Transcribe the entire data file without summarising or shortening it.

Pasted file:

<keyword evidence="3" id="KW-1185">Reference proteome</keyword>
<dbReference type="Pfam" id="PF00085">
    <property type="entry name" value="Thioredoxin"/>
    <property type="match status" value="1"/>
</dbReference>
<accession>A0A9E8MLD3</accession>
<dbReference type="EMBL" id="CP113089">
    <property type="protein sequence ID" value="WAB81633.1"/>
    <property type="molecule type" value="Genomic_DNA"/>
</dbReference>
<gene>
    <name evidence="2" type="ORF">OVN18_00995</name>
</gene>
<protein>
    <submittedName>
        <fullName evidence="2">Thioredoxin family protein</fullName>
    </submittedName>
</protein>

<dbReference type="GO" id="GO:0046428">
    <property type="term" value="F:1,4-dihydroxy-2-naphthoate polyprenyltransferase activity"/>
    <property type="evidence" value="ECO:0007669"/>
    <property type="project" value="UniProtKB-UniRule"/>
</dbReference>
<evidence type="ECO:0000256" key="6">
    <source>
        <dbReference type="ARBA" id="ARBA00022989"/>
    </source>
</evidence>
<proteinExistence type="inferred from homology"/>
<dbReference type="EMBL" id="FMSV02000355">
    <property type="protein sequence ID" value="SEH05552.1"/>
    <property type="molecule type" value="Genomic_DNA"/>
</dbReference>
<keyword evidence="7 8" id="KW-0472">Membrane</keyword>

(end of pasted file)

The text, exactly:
<keyword evidence="3" id="KW-1185">Reference proteome</keyword>
<dbReference type="Pfam" id="PF00085">
    <property type="entry name" value="Thioredoxin"/>
    <property type="match status" value="1"/>
</dbReference>
<accession>A0A9E8MLD3</accession>
<dbReference type="EMBL" id="CP113089">
    <property type="protein sequence ID" value="WAB81633.1"/>
    <property type="molecule type" value="Genomic_DNA"/>
</dbReference>
<gene>
    <name evidence="2" type="ORF">OVN18_00995</name>
</gene>
<protein>
    <submittedName>
        <fullName evidence="2">Thioredoxin family protein</fullName>
    </submittedName>
</protein>

<dbReference type="GO" id="GO:0046428">
    <property type="term" value="F:1,4-dihydroxy-2-naphthoate polyprenyltransferase activity"/>
    <property type="evidence" value="ECO:0007669"/>
    <property type="project" value="UniProtKB-UniRule"/>
</dbReference>
<evidence type="ECO:0000256" key="6">
    <source>
        <dbReference type="ARBA" id="ARBA00022989"/>
    </source>
</evidence>
<proteinExistence type="inferred from homology"/>
<dbReference type="EMBL" id="FMSV02000355">
    <property type="protein sequence ID" value="SEH05552.1"/>
    <property type="molecule type" value="Genomic_DNA"/>
</dbReference>
<keyword evidence="7 8" id="KW-0472">Membrane</keyword>